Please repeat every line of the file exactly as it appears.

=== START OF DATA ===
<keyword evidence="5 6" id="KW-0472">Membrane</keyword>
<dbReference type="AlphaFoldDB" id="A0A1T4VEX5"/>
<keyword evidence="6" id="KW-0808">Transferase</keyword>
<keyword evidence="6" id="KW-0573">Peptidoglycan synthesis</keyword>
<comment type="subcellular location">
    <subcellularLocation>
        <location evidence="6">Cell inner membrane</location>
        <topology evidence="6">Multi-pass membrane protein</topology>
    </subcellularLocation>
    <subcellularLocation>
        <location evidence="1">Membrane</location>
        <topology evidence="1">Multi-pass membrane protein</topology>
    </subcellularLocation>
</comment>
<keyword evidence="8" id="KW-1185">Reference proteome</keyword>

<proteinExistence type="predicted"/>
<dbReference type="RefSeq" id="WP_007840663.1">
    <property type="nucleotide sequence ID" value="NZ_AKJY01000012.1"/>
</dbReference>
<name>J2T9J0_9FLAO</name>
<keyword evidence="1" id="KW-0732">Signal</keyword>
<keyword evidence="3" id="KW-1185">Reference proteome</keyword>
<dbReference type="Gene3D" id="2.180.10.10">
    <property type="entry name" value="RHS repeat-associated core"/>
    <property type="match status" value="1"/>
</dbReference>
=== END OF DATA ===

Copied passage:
<keyword evidence="5 6" id="KW-0472">Membrane</keyword>
<dbReference type="AlphaFoldDB" id="A0A1T4VEX5"/>
<keyword evidence="6" id="KW-0808">Transferase</keyword>
<keyword evidence="6" id="KW-0573">Peptidoglycan synthesis</keyword>
<comment type="subcellular location">
    <subcellularLocation>
        <location evidence="6">Cell inner membrane</location>
        <topology evidence="6">Multi-pass membrane protein</topology>
    </subcellularLocation>
    <subcellularLocation>
        <location evidence="1">Membrane</location>
        <topology evidence="1">Multi-pass membrane protein</topology>
    </subcellularLocation>
</comment>
<keyword evidence="8" id="KW-1185">Reference proteome</keyword>

<proteinExistence type="predicted"/>
<dbReference type="RefSeq" id="WP_007840663.1">
    <property type="nucleotide sequence ID" value="NZ_AKJY01000012.1"/>
</dbReference>
<name>J2T9J0_9FLAO</name>
<keyword evidence="1" id="KW-0732">Signal</keyword>
<keyword evidence="3" id="KW-1185">Reference proteome</keyword>
<dbReference type="Gene3D" id="2.180.10.10">
    <property type="entry name" value="RHS repeat-associated core"/>
    <property type="match status" value="1"/>
</dbReference>